Elizabeth Hoyt was the first historical romance writer I read, and she hooked me on the genre. The Raven Prince is probably my favorite of hers. I love how the meet-cute is actually more of a meet-hate, and how Anna pursues her own happiness with guts and determination, even when Edward has his head firmly planted where the sun don’t shine. This book is also notable for the fact the hero has noticeable scars that to the casual eye might make him unattractive. There is a realism to the couple that you don’t find in a lot of historical romances. Definitely a top pick.


Who am I?

I grew up reading nothing but mystery novels, which is why when I discovered romance, I found the ones I liked the best had a bit of intrigue to them. As Alyson Chase, I write Regency romances I like to read: full of adventure and mystery, deep emotional connections, and, yes, quite a bit naughty. Character is the most important thing to me, whether as a writer or reader, and the books on this list are full of characters you can’t help but fall in love with.


I wrote...

Disciplined by the Duke

By Alyson Chase,

Book cover of Disciplined by the Duke

What is my book about?

The day her sister murdered their abusive father, Elizabeth Wilcox stopped being a gentleman’s daughter. Willing to do anything to save her sister from the hangman’s noose, now she is a spy... A servant. A liar. A submissive.

Masquerading as a parlor maid in the Duke of Montague’s estate, Liz is willing to risk all to uncover the secrets that would save her sister. But submitting to the duke’s peculiar brand of discipline surprises her with a heady mixture of pleasure and pain. Eager to relinquish control of her messy life, Liz soon craves the rough hands of Montague and his powerful, passionate attentions. Can she succumb to the hot sting of his hand and the gentleness of his kisses without revealing her darkest secrets?

Far Away Bird

By Douglas A. Burton,

Book cover of Far Away Bird

This is a historical novel about the life of Theodora, Empress of Byzantium. She was born in the sixth century and worked as a prostitute, but eventually became the most powerful woman in the Byzantine Empire. The book is very introspective and we learn a lot about Theodora's inner world. Even though the world throws the worst at her, she still finds the strength to continue onward and keep a sense of justice and positivity.


Who am I?

I'm a hybrid author from Bulgaria, and my work mostly focuses on historical fiction and fantasy. History has always been mainly centered around the male point of view. But many female heroes would also like to tell us their stories. My fascination started with the women Haiduks of Bulgaria, which gave birth to my first book Sirma. And the more I researched, the more I realized countless historical female figures worldwide deserve just as much attention. I hope this list is enriching to all readers and helps them see their captivating point of view.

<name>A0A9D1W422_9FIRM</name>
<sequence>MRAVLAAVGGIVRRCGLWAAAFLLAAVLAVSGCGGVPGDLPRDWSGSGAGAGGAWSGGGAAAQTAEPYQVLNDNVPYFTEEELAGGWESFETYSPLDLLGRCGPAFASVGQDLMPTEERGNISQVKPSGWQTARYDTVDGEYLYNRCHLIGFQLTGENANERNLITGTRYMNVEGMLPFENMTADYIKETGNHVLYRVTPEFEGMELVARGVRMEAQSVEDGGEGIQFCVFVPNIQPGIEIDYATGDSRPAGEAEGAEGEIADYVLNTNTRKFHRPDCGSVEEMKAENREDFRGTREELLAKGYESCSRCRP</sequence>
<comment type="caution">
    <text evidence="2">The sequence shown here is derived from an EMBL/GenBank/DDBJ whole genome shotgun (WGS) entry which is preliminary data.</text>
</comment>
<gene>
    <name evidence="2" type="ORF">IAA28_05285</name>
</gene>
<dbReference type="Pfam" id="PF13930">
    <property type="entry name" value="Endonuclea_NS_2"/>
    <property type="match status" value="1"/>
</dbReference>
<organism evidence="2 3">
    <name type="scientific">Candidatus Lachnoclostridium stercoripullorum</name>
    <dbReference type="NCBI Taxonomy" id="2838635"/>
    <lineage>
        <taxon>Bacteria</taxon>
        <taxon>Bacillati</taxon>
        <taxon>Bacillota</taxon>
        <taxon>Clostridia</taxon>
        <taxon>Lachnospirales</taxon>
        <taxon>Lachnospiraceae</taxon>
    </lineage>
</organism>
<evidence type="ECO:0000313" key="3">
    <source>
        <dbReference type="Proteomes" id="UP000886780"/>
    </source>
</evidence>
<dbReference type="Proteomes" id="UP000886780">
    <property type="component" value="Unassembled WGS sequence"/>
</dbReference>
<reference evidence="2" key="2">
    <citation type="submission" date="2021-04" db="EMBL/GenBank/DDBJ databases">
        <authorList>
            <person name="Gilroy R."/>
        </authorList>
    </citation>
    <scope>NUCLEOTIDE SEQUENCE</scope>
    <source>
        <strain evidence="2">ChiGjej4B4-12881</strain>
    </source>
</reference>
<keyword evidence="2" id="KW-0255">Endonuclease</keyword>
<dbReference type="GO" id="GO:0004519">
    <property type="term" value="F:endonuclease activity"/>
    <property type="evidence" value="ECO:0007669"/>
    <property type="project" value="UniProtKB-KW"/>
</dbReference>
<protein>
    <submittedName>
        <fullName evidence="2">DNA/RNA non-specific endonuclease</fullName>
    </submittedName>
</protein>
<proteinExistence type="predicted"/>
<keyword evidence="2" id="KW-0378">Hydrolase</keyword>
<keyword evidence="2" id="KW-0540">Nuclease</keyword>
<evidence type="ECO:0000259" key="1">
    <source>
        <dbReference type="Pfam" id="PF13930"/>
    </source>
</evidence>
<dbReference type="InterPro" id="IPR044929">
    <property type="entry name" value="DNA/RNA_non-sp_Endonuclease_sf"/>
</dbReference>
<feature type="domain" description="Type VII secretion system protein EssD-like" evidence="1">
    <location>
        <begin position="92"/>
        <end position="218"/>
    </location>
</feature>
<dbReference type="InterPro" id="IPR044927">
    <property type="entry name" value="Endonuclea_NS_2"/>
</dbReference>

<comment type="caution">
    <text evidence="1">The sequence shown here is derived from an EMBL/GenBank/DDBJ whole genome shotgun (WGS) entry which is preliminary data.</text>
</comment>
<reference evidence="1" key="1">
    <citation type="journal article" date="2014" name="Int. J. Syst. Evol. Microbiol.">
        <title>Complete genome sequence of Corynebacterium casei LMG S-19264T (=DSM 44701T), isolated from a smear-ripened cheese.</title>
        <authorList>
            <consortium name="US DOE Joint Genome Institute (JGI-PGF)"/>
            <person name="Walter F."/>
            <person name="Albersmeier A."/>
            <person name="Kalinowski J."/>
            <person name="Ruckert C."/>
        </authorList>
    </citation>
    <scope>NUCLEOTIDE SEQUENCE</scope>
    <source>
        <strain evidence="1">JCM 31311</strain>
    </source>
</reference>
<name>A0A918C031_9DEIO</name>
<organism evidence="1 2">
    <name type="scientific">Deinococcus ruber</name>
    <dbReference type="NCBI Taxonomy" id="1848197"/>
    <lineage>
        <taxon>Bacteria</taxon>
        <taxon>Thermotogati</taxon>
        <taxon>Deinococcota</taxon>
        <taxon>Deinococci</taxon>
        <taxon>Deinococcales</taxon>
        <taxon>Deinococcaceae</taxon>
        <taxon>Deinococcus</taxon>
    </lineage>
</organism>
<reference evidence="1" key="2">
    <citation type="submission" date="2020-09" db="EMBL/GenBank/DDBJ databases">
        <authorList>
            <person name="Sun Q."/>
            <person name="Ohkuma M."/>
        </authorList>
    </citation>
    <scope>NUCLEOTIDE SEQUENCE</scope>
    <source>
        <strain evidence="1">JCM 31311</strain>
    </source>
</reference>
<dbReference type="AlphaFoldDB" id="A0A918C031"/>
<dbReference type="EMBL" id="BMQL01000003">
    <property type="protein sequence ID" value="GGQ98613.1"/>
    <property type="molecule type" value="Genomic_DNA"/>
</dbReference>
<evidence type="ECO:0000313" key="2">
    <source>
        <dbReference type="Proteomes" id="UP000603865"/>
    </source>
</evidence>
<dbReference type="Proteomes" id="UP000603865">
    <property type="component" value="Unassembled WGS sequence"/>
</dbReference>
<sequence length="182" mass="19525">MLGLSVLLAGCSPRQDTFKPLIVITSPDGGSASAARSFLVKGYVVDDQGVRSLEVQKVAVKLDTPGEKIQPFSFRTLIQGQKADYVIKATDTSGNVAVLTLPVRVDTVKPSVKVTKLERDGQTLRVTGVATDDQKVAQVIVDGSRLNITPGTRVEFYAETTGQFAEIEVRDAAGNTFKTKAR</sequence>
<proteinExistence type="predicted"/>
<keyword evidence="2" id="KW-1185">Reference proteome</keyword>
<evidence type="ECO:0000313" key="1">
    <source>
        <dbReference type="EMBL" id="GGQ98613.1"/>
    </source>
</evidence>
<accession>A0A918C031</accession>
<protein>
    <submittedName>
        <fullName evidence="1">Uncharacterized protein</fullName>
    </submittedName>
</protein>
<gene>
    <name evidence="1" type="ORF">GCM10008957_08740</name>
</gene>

I wrote...

Sirma: A historical fiction novel about a woman Haiduk

By Reni Stankova,

Book cover of Sirma: A historical fiction novel about a woman Haiduk

What is my book about?

Sirma's life changed forever when she lost her two best friends to mountain outlaws. The village elders did nothing, fearing the wrath of Hamza Bei—the head outlaw in the area. So, Sirma disguised herself as a man and forms a new mountain gang dedicated to protecting the villages and searching for Hamza Bei to put a stop to his tyranny. Her life is one of clashing with gangs of outlaws, surviving in the mountain wilderness, and keeping her comrades from finding out they were led by a woman. This is a novel about the Haiduk movement in Eastern Europe during the reign of the Ottoman Empire.

The Underworld Sewer

By Josie Washburn,

Book cover of The Underworld Sewer: A Prostitute Reflects on Life in the Trade, 1871-1909

After not being able to find a publisher in the early 1900s, Josie Washburn self-published her memoir. In The Underworld Sewer, Josie not only describes her life as a prostitute and madam, but she also debunks the notion at the time that women became prostitutes to “satisfy their own unnatural lusts.” Josie wanted to educate the public about the true horrors and plight of the unfortunate women who had to resort to prostitution to survive and, ultimately, to motivate the public to effect change. Her memoir is as much a scathing commentary on society’s double standards as it is an account of her life as a demi-mondaine.


Who am I?

As a young teenager, I lived in a small Texas town and loved touring the Victorian “gingerbread” homes full of antiques. I had an overwhelming desire to time travel back to the mid-1800s. When I learned of Diamond Bessie’s story, I was immediately intrigued because of the period, and also by the circumstances of her life. Why does a woman enter the world’s oldest profession? I discovered that I absolutely love research and “time traveled” back to that era by devouring everything I could get my hands on about life in the 19th century, especially for a marginalized woman like Bessie. 


I wrote...

The Lives of Diamond Bessie

By Jody Hadlock,